May 06th, 2011 | China Daily Burn the garbage, not the available land
Families in Beijing create around 18,000 tons of solid waste every day. In 2009, they generated 6.7 million tons of garbage. The amount of garbage in the city is growing at a clip of 8 percent every year.
About 90 percent of household garbage in Beijing goes to landfills, which takes up 33 hectares of land a year. All of Beijing’s landfills will fill up to capacity in four years at the current pace.
The crisis over what to do with the piles of garbage is not only happening in Beijing but also in many other cities in China, where available land for garbage is scarce.
Garbage incineration plants are an inevitable choice in large cities in China where the pressure to find enough space for landfills is high. In cities such as Beijing, Shanghai and Guangzhou, there is no way these cities can continue to use landfills as the main solution.
In China, around 85 to 88 percent of household waste is buried. Ten percent of garbage goes into incineration plants with 2 percent ending up in compost plants.
Using precious land to bury garbage is unwise. Landfills have a higher risk of damaging the environment over the long run as compared to incineration plants, which will play an increasingly important role in waste management in China.
Around 60 percent of household garbage in China is biodegradable kitchen waste, which contains a lot of harmful leachate. The longer garbage is buried, the more chances that leachate will contaminate underground water if it is not properly handled.
An effective garbage management system should first sort through the garbage. Incineration plants or compost plants must then be used to treat the garbage. Leftovers (no pun intended) should then be buried in landfills.
The practice of incinerating garbage has a 100-year history in the West. It is an appropriate method of treating garbage, especially when you consider China’s rapid urbanization, which entails a growing population trying to fill up less and less available land.
We should not overlook China’s early problems with garbage incineration. The burning created toxic dioxin, but that was the result of an inferior incineration technology from the 1980s.
Incineration plants built in Europe after the 1990s are mostly based on sound technology and a safe emission management system.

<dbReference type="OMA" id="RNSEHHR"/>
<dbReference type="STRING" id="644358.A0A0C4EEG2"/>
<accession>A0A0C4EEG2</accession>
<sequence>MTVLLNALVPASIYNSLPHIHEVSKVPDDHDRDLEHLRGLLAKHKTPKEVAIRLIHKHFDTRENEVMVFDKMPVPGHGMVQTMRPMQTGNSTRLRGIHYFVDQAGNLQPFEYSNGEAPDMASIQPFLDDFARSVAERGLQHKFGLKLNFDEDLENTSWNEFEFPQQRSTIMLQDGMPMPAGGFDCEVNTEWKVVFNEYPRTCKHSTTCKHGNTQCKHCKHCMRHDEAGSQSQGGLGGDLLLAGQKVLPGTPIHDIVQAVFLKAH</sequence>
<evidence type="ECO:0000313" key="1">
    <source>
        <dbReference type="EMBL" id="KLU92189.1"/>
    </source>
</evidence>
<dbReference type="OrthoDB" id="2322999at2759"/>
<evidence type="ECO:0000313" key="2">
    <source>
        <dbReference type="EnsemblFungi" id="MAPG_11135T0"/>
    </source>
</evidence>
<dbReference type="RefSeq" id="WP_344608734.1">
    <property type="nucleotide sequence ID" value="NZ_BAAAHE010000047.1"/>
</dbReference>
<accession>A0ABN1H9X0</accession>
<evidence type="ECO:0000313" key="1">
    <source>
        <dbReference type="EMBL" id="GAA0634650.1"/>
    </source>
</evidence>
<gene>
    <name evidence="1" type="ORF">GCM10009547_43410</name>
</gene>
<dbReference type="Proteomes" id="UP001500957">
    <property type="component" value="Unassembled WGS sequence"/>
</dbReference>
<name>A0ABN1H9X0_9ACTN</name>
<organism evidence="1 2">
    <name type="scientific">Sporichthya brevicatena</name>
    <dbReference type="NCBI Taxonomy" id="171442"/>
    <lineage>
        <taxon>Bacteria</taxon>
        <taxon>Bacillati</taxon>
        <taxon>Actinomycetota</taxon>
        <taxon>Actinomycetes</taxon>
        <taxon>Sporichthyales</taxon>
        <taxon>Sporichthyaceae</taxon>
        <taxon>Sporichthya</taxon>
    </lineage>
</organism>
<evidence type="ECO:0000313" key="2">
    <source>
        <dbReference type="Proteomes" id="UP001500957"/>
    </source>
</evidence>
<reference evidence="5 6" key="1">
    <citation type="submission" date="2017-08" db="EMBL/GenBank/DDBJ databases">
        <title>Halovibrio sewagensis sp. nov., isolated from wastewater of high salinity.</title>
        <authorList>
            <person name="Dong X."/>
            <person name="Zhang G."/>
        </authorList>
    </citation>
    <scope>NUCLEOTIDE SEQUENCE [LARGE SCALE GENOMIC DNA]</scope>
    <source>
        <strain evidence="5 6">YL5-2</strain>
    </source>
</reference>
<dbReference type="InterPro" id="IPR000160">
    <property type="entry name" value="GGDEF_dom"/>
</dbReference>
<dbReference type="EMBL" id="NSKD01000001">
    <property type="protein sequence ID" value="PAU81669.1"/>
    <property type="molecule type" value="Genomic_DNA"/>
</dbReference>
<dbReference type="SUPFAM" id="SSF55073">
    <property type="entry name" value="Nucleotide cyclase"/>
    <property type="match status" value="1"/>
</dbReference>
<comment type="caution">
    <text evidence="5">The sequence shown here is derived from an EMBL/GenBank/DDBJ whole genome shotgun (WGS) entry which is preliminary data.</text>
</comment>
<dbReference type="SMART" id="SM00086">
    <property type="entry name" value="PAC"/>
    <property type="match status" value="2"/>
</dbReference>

China is not the only nation that has had problems with incinerating garbage. Around 1,000 incineration plants were shut down in Japan in the 1990s, but they were small and old incinerators that did not meet safe emission standards. They were replaced by larger incineration plants after the shutdown. The capacity of garbage incineration plants has increased in Japan over the past several years.
Modern incineration plants are able to control the emission of dioxin within the European Union’s standards.
Since China has already adopted the best available air pollution control technologies, dioxin should not be an issue in the country given a proper supervision system.
Every garbage treatment method has shortcomings. Incineration is neither the only option nor the best choice. But it is the most suitable one in China for now.
If China decides to incinerate more of its garbage, it could save 90 percent of available land and reduce greenhouse emissions. After burning, it can also produce heat and power, transforming garbage into new energy.
China is now the world’s second largest consumer of energy and third largest importer of oil. With the high demand for energy during this current economic expansion, incineration plants could lift the pressure off of the nation’s garbage and energy crisis.
The author is a professor at the department of environmental science and engineering at Tsinghua University.
By Nie Yongfeng